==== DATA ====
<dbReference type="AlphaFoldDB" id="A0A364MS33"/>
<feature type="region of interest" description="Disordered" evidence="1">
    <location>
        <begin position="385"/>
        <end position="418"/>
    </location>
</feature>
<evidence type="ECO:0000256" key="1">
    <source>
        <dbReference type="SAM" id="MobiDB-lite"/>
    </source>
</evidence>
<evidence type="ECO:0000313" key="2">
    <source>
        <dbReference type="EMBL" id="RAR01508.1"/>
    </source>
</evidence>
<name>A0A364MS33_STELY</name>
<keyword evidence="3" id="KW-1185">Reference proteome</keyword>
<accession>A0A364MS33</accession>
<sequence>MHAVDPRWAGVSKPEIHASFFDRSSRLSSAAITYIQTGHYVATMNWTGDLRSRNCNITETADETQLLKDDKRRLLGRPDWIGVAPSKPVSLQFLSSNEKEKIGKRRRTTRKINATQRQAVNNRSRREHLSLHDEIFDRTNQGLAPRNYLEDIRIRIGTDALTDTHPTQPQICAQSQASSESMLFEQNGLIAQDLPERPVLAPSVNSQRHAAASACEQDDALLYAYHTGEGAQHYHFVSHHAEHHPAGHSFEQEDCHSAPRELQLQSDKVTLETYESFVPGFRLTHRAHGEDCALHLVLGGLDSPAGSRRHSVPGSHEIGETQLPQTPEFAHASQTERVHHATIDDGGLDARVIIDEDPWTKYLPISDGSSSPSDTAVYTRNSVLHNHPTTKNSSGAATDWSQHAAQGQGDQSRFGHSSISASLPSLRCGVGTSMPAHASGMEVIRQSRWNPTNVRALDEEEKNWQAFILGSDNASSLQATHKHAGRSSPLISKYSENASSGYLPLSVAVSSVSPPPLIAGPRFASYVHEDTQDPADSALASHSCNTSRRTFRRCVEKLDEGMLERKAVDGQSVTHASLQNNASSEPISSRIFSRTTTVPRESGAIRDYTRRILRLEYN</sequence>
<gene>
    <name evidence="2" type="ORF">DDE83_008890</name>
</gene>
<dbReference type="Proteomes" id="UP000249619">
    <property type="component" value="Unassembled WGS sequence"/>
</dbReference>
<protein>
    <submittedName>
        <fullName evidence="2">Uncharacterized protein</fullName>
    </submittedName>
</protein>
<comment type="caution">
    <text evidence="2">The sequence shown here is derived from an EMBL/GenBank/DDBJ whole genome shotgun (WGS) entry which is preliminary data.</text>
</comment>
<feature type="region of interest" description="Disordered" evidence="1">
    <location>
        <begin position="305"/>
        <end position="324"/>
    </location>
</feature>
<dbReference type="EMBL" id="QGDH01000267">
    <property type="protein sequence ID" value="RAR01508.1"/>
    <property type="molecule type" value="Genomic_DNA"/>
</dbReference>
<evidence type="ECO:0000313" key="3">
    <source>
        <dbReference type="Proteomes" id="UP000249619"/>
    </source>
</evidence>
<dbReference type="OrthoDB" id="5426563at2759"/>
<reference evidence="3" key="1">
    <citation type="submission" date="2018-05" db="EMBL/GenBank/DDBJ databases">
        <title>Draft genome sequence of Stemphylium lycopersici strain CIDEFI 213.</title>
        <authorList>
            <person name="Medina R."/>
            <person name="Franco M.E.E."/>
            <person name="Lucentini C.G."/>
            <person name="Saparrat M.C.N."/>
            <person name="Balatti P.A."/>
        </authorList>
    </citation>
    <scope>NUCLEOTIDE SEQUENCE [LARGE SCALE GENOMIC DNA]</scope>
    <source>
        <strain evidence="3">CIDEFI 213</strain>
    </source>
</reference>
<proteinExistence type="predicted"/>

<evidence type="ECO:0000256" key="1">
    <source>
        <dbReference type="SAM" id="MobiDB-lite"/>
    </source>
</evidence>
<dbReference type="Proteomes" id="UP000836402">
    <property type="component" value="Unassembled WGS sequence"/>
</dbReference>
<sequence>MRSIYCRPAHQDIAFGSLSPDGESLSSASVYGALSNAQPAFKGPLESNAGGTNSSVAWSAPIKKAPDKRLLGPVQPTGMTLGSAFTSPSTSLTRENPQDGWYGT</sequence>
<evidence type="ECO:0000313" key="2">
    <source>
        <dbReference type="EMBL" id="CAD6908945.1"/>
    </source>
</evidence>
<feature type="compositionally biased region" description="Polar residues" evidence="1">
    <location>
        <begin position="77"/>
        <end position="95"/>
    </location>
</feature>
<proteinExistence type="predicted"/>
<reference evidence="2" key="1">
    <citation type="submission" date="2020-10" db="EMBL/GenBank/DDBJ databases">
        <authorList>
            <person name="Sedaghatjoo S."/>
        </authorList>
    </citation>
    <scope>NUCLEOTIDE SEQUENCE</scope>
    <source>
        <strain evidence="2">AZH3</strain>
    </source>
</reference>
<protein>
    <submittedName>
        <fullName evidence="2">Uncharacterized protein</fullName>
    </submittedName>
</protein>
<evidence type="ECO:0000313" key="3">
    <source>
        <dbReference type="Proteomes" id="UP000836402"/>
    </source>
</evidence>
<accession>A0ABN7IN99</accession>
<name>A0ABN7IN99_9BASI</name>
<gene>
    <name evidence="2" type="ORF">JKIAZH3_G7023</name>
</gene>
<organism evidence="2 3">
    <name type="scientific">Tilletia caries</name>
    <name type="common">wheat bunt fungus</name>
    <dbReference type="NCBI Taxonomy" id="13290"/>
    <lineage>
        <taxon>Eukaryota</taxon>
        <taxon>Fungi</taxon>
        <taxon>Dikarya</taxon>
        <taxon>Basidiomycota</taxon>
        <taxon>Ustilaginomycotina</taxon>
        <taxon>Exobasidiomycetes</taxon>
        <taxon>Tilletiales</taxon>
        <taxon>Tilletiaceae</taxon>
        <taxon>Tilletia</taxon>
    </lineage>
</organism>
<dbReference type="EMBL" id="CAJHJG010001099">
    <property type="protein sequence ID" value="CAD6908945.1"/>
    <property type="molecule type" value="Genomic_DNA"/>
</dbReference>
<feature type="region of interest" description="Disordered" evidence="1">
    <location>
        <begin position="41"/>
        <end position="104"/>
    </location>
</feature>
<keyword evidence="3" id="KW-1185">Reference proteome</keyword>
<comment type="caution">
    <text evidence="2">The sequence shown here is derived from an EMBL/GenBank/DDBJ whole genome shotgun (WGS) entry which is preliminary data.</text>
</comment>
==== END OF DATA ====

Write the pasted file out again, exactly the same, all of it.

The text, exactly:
<dbReference type="AlphaFoldDB" id="A0A364MS33"/>
<feature type="region of interest" description="Disordered" evidence="1">
    <location>
        <begin position="385"/>
        <end position="418"/>
    </location>
</feature>
<evidence type="ECO:0000256" key="1">
    <source>
        <dbReference type="SAM" id="MobiDB-lite"/>
    </source>
</evidence>
<evidence type="ECO:0000313" key="2">
    <source>
        <dbReference type="EMBL" id="RAR01508.1"/>
    </source>
</evidence>
<name>A0A364MS33_STELY</name>
<keyword evidence="3" id="KW-1185">Reference proteome</keyword>
<accession>A0A364MS33</accession>
<sequence>MHAVDPRWAGVSKPEIHASFFDRSSRLSSAAITYIQTGHYVATMNWTGDLRSRNCNITETADETQLLKDDKRRLLGRPDWIGVAPSKPVSLQFLSSNEKEKIGKRRRTTRKINATQRQAVNNRSRREHLSLHDEIFDRTNQGLAPRNYLEDIRIRIGTDALTDTHPTQPQICAQSQASSESMLFEQNGLIAQDLPERPVLAPSVNSQRHAAASACEQDDALLYAYHTGEGAQHYHFVSHHAEHHPAGHSFEQEDCHSAPRELQLQSDKVTLETYESFVPGFRLTHRAHGEDCALHLVLGGLDSPAGSRRHSVPGSHEIGETQLPQTPEFAHASQTERVHHATIDDGGLDARVIIDEDPWTKYLPISDGSSSPSDTAVYTRNSVLHNHPTTKNSSGAATDWSQHAAQGQGDQSRFGHSSISASLPSLRCGVGTSMPAHASGMEVIRQSRWNPTNVRALDEEEKNWQAFILGSDNASSLQATHKHAGRSSPLISKYSENASSGYLPLSVAVSSVSPPPLIAGPRFASYVHEDTQDPADSALASHSCNTSRRTFRRCVEKLDEGMLERKAVDGQSVTHASLQNNASSEPISSRIFSRTTTVPRESGAIRDYTRRILRLEYN</sequence>
<gene>
    <name evidence="2" type="ORF">DDE83_008890</name>
</gene>
<dbReference type="Proteomes" id="UP000249619">
    <property type="component" value="Unassembled WGS sequence"/>
</dbReference>
<protein>
    <submittedName>
        <fullName evidence="2">Uncharacterized protein</fullName>
    </submittedName>
</protein>
<comment type="caution">
    <text evidence="2">The sequence shown here is derived from an EMBL/GenBank/DDBJ whole genome shotgun (WGS) entry which is preliminary data.</text>
</comment>
<feature type="region of interest" description="Disordered" evidence="1">
    <location>
        <begin position="305"/>
        <end position="324"/>
    </location>
</feature>
<dbReference type="EMBL" id="QGDH01000267">
    <property type="protein sequence ID" value="RAR01508.1"/>
    <property type="molecule type" value="Genomic_DNA"/>
</dbReference>
<evidence type="ECO:0000313" key="3">
    <source>
        <dbReference type="Proteomes" id="UP000249619"/>
    </source>
</evidence>
<dbReference type="OrthoDB" id="5426563at2759"/>
<reference evidence="3" key="1">
    <citation type="submission" date="2018-05" db="EMBL/GenBank/DDBJ databases">
        <title>Draft genome sequence of Stemphylium lycopersici strain CIDEFI 213.</title>
        <authorList>
            <person name="Medina R."/>
            <person name="Franco M.E.E."/>
            <person name="Lucentini C.G."/>
            <person name="Saparrat M.C.N."/>
            <person name="Balatti P.A."/>
        </authorList>
    </citation>
    <scope>NUCLEOTIDE SEQUENCE [LARGE SCALE GENOMIC DNA]</scope>
    <source>
        <strain evidence="3">CIDEFI 213</strain>
    </source>
</reference>
<proteinExistence type="predicted"/>

<evidence type="ECO:0000256" key="1">
    <source>
        <dbReference type="SAM" id="MobiDB-lite"/>
    </source>
</evidence>
<dbReference type="Proteomes" id="UP000836402">
    <property type="component" value="Unassembled WGS sequence"/>
</dbReference>
<sequence>MRSIYCRPAHQDIAFGSLSPDGESLSSASVYGALSNAQPAFKGPLESNAGGTNSSVAWSAPIKKAPDKRLLGPVQPTGMTLGSAFTSPSTSLTRENPQDGWYGT</sequence>
<evidence type="ECO:0000313" key="2">
    <source>
        <dbReference type="EMBL" id="CAD6908945.1"/>
    </source>
</evidence>
<feature type="compositionally biased region" description="Polar residues" evidence="1">
    <location>
        <begin position="77"/>
        <end position="95"/>
    </location>
</feature>
<proteinExistence type="predicted"/>
<reference evidence="2" key="1">
    <citation type="submission" date="2020-10" db="EMBL/GenBank/DDBJ databases">
        <authorList>
            <person name="Sedaghatjoo S."/>
        </authorList>
    </citation>
    <scope>NUCLEOTIDE SEQUENCE</scope>
    <source>
        <strain evidence="2">AZH3</strain>
    </source>
</reference>
<protein>
    <submittedName>
        <fullName evidence="2">Uncharacterized protein</fullName>
    </submittedName>
</protein>
<evidence type="ECO:0000313" key="3">
    <source>
        <dbReference type="Proteomes" id="UP000836402"/>
    </source>
</evidence>
<accession>A0ABN7IN99</accession>
<name>A0ABN7IN99_9BASI</name>
<gene>
    <name evidence="2" type="ORF">JKIAZH3_G7023</name>
</gene>
<organism evidence="2 3">
    <name type="scientific">Tilletia caries</name>
    <name type="common">wheat bunt fungus</name>
    <dbReference type="NCBI Taxonomy" id="13290"/>
    <lineage>
        <taxon>Eukaryota</taxon>
        <taxon>Fungi</taxon>
        <taxon>Dikarya</taxon>
        <taxon>Basidiomycota</taxon>
        <taxon>Ustilaginomycotina</taxon>
        <taxon>Exobasidiomycetes</taxon>
        <taxon>Tilletiales</taxon>
        <taxon>Tilletiaceae</taxon>
        <taxon>Tilletia</taxon>
    </lineage>
</organism>
<dbReference type="EMBL" id="CAJHJG010001099">
    <property type="protein sequence ID" value="CAD6908945.1"/>
    <property type="molecule type" value="Genomic_DNA"/>
</dbReference>
<feature type="region of interest" description="Disordered" evidence="1">
    <location>
        <begin position="41"/>
        <end position="104"/>
    </location>
</feature>
<keyword evidence="3" id="KW-1185">Reference proteome</keyword>
<comment type="caution">
    <text evidence="2">The sequence shown here is derived from an EMBL/GenBank/DDBJ whole genome shotgun (WGS) entry which is preliminary data.</text>
</comment>